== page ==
Manchester United were interested in signing both Erling Haaland and Jude Bellingham long before the superstars joined their respective current clubs, with former Old Trafford chief Ed Woodward now giving his reasons why neither player ended up wearing red.
Haaland had made his name with Red Bull Salzburg during the first half of the 2019/20 season and wound up joining Borussia Dortmund during the campaign’s January transfer window.
Bellingham emerged around the same time, starring for Birmingham in the Championship at the age of just 16. In the summer of 2020, he followed in Haaland’s footsteps to Dortmund.
That year, then United manager Ole Gunnar Solskjaer wanted both of them and also Declan Rice, but the club ended up with none of the trio earmarked by the Norwegian.
“Ole wanted to bring down the age of the squad, so he identified three young players and told the club they should prioritise signing them,” ESPN has been told by one of Solskjaer’s ex-teammates.
“United messed up moves for Haaland and Bellingham and didn’t even make an effort for Rice. But they did sign Donny van de Beek, despite him not even being a player that Ole had identified as a target.”
When ESPN contacted Woodward, United’s former executive vice-chairman and the man in charge of day-to-day business until early 2022, the response was that the guarantee of “minutes” Dortmund offered Bellingham would not be matched and simply that the club felt Haaland was destined for City, where his father – Alf Inge – had himself played. City didn’t actually get the striker until 2022.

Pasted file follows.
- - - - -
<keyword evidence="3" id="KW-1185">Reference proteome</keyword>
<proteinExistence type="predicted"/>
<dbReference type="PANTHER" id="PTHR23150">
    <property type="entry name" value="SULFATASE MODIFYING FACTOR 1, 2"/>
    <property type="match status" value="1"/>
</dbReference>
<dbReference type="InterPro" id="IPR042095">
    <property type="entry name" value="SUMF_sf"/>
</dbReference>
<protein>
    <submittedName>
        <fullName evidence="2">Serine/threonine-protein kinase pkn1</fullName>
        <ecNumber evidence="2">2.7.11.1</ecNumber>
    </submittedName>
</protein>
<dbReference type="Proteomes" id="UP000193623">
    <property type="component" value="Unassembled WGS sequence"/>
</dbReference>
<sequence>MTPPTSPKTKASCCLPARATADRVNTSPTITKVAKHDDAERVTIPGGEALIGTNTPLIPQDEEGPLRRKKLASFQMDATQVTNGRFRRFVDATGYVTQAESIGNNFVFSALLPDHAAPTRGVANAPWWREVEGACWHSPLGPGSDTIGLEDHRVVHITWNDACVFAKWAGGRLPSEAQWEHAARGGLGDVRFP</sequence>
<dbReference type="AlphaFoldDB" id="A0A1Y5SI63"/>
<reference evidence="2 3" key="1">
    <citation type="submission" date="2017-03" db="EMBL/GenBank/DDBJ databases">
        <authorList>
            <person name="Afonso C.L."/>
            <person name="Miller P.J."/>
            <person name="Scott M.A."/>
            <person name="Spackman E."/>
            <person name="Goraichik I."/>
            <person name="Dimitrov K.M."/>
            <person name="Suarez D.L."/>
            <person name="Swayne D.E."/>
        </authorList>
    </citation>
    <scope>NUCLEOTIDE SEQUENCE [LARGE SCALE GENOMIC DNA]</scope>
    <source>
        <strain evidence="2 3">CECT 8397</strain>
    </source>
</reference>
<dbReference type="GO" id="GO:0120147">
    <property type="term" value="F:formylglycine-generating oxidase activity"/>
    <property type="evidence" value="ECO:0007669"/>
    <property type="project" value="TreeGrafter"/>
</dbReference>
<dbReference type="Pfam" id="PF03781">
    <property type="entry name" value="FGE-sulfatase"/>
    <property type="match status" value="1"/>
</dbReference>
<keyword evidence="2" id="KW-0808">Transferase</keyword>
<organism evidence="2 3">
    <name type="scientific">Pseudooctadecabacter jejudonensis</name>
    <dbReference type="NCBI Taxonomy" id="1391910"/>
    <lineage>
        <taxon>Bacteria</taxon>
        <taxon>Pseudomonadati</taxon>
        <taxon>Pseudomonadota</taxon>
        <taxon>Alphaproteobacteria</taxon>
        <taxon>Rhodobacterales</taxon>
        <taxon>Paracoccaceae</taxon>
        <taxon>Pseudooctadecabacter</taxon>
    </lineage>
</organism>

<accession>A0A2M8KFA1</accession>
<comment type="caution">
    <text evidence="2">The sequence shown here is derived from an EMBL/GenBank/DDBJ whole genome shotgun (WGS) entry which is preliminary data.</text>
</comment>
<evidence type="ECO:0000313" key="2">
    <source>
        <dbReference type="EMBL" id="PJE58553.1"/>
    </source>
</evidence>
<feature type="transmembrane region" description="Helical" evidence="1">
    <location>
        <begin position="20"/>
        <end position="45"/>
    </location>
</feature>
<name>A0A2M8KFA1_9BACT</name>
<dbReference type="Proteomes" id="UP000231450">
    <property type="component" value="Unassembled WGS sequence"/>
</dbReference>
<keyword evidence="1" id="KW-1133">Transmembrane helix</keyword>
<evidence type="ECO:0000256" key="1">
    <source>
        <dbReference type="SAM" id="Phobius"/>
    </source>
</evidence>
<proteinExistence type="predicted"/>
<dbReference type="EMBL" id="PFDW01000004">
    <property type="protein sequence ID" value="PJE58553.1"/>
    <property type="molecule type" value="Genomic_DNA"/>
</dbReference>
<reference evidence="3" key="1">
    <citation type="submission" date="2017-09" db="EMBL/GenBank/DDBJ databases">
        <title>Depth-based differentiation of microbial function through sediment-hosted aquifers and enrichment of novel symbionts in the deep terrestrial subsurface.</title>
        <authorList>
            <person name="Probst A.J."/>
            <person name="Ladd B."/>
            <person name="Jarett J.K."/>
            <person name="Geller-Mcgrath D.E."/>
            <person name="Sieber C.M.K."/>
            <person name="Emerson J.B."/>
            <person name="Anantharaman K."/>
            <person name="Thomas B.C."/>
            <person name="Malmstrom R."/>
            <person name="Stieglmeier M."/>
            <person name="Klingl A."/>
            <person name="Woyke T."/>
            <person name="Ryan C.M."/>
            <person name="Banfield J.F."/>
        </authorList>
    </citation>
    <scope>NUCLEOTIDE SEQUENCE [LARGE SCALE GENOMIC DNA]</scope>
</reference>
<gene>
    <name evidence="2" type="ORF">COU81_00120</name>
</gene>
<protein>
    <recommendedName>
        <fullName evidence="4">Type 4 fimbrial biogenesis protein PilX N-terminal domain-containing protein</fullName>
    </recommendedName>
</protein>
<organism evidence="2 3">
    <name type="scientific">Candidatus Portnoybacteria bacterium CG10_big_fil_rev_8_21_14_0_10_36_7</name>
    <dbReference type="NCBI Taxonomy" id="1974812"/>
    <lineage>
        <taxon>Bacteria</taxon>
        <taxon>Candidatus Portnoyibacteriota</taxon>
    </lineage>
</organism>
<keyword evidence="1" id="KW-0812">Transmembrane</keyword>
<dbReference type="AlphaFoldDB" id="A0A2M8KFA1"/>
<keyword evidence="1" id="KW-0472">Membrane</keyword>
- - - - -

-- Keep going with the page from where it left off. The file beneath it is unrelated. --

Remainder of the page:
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It had also been reported at the time that United would not agree to the release clause demands set out by Haaland’s camp, while he too was assured of more immediate involvement at Dortmund.
Bellingham was given a personal tour of United’s training ground in March 2020, with Sir Alex Ferguson even roped in to meet with the then teenager and his family. Meanwhile, Haaland had previously played under Solskjaer at former club Molde and therefore had a prior connection.
Woodward’s tenure at United, when he was at times seen more as a UK-based extension of the Glazer family with little direct knowledge or experience of the business of football, is widely considered to have been a failure, coinciding with the club’s steady decline since 2013.
With replacement Richard Arnold, another viewed by fans as a Glazer ally, also out of the door and former City Football Group chief Omar Berrada coming in – by all accounts at the behest of the new INEOS contingent led by Sir Jim Ratcliffe – there is optimism for a much brighter future.